More than 80 cruise ships set to visit country before year’s end

In July, Antigua and Barbuda welcomed back its first cruise ship in 15 months (Observer media photo)
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By Carlena Knight

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Despite the recent surge in Covid cases, Antigua and Barbuda is expected to see 85 cruise liners visiting its shores in the coming months.

This was confirmed by Tourism Minister Max Fernandez yesterday on state media.

“I can tell you that we have scheduled between now and the end of December 85 calls which is very important for our industry but again, once we are satisfied and the Ministry of Health says ‘yes, the greenlight is there’ and the protocols are followed, I think, we will be relatively safe.

“I think the cruise lines are going to be very serious about coming back; there is too much invested,” Fernandez said.

In July, Antigua and Barbuda welcomed back its first cruise ship in 15 months, Windstar Cruises’ Star Breeze, signalling the return of the sector. 

CEO of the Antigua and Barbuda Tourism Authority Colin James also revealed that the UK market continues to boom for airline travel with British Airways putting on three additional flights a week from next month.

October will also see the long-awaited return of flights from Canada, according to James.

“Things are really, really heating up. As you know, we have done so much in terms of advertisement campaigns and other things and just really highlighting these two beautiful islands and we are beginning to see the traction coming out of that and we are particularly pleased,” James said.

Fernandez also spoke on Covid’s impact on the country’s economy.

“We are told that we lost about 20 percent of our GDP. Our tourism sector practically was wiped out for all of about six months or so, I would say.

“We are only now starting to see some sort of recovery … the cruise industry has been down for over a year, so we lost on that.

“Our yachting sector was shut down; we lost on that. The threat of Covid saw us being put on the level four list in the US and we have already started to see a few cancellations there,” he added.

Fernandez did mention that there are several other factors that have been impacting the growth of the industry, including climate change and postponement of investments.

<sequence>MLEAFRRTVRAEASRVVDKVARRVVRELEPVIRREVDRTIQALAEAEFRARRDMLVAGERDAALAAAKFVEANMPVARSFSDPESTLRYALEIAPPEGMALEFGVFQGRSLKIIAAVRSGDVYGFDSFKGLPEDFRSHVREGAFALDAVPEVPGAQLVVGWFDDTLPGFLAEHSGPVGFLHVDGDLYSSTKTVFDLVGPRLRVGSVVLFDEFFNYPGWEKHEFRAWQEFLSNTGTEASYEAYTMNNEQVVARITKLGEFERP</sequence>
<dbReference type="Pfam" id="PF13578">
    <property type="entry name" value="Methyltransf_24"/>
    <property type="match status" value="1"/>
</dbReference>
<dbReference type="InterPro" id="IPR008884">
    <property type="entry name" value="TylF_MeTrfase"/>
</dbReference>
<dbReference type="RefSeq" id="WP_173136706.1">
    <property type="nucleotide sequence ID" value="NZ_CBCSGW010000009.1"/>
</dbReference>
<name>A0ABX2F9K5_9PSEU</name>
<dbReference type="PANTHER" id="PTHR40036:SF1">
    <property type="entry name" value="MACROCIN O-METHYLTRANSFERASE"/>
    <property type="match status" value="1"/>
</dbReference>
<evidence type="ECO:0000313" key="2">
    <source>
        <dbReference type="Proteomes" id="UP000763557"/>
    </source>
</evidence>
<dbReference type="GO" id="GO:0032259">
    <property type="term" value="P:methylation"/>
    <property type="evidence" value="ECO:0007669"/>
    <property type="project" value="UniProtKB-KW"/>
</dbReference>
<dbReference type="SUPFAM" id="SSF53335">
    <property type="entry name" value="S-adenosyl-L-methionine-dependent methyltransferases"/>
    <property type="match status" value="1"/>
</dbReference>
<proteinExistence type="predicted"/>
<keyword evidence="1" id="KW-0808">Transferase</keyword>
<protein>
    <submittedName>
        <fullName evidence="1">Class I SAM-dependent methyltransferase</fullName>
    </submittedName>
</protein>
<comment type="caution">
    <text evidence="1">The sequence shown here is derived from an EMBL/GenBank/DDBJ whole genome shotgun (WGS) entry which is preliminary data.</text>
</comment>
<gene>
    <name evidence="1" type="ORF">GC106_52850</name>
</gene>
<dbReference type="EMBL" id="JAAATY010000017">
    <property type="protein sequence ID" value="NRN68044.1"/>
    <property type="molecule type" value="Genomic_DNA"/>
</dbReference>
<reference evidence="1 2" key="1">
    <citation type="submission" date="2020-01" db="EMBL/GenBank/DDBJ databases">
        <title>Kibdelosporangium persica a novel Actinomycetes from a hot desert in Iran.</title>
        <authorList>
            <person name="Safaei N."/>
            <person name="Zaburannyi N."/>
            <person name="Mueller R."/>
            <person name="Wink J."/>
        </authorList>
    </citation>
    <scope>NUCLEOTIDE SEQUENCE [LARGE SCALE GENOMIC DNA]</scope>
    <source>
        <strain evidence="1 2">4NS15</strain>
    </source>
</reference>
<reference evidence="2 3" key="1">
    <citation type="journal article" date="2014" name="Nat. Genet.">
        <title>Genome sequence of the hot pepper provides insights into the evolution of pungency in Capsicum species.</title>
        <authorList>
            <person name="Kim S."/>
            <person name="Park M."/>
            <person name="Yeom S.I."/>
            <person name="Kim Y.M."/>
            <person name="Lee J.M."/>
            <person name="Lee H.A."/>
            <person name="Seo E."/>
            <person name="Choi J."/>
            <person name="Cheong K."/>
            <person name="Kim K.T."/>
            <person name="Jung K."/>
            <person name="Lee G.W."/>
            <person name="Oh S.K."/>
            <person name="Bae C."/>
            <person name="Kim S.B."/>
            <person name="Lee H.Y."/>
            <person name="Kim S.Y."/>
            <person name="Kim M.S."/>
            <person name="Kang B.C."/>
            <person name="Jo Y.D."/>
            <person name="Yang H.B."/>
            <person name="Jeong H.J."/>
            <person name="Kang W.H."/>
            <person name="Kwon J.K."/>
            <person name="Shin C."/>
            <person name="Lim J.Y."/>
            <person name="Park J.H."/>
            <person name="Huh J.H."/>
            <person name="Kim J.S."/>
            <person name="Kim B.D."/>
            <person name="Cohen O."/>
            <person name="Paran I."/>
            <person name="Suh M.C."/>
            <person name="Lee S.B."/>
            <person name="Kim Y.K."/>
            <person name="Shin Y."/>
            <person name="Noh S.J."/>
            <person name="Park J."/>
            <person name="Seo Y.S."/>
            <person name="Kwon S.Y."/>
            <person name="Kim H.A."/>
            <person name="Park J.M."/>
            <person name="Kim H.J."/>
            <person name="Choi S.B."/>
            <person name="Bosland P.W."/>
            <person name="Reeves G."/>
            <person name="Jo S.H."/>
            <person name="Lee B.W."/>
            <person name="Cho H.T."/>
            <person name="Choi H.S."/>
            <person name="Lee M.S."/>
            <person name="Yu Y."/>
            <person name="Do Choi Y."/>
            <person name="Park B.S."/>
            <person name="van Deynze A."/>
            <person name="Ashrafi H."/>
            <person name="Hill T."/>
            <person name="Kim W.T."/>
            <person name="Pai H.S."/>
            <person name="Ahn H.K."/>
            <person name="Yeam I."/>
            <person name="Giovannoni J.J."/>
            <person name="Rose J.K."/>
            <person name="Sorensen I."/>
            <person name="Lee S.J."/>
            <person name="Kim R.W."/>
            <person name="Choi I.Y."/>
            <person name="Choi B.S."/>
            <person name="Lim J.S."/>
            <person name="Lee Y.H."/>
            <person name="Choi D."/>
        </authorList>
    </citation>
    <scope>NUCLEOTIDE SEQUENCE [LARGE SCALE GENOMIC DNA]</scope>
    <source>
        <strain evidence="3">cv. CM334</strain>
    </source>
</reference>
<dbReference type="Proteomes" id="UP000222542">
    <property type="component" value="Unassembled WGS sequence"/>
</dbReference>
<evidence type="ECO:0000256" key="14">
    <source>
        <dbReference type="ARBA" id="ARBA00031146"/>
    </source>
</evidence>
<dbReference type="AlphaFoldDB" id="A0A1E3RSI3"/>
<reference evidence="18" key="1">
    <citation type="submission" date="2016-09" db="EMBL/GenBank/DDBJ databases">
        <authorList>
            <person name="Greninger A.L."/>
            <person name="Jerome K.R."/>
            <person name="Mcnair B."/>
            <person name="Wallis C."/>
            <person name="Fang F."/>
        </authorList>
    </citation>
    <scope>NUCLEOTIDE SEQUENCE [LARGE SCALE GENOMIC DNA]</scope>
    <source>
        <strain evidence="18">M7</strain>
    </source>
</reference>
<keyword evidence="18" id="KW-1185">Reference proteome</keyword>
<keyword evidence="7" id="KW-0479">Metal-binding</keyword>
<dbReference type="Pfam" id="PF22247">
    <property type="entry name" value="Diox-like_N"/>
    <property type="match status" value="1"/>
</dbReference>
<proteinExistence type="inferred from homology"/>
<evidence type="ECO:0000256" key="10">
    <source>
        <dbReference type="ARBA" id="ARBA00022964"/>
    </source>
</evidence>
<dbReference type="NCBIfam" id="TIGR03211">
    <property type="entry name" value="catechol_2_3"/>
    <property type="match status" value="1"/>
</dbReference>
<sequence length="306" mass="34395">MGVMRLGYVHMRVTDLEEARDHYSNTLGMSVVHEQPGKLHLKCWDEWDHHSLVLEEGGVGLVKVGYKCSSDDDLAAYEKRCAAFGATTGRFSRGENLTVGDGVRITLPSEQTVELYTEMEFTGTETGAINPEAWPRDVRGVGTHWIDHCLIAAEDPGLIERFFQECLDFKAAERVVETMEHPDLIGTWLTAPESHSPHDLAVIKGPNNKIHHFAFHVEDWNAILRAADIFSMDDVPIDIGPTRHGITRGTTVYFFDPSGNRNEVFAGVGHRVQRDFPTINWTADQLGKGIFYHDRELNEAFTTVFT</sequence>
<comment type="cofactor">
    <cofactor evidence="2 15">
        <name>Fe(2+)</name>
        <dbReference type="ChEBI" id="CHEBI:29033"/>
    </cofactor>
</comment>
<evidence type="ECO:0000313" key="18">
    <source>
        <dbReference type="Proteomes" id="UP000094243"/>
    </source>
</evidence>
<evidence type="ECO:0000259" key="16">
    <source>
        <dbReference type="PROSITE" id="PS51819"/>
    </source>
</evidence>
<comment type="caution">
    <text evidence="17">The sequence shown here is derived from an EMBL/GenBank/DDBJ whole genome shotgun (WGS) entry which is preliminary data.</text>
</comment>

He however remains hopeful as the tourism sector slowly recovers, as witnessed by the record-breaking number of tourists visiting the country in the past few months. Fernandez says this is linked to how well the vaccination campaign is doing.

“Now more than ever the experts are saying that recovery is directly linked to vaccination and that’s just not in Antigua and Barbuda, that’s worldwide. Recovery, in general, is linked directly to vaccination. So, that is very, very important for all of us to realise,” Fernandez said.

“In terms of employment, 80 percent of the workforce has been rehired directly in the hotel sector since the shutdown, and that is like thousands of families are benefitting directly.

“This does not include tour operators, the people in the cruising sector, yachting, taxi drivers and vendors, Airbnb renters or suppliers. So, you realise right away the extent of the hurt that this pandemic has caused and the importance of us getting the recovery back on track,” he said.

Because of this, he is encouraging residents, especially those in the tourism industry who have not yet been vaccinated, to do so.

Plans he says are also being put in place to ensure that the industry becomes more resilient by focusing on improving medical and sports tourism assets.

He says the country has a wide array of features that can help to boost the industry, which will be looked at to gauge how effectively and efficiently they can be exploited.

The minister’s comments came as the globe celebrated World Tourism Day yesterday.

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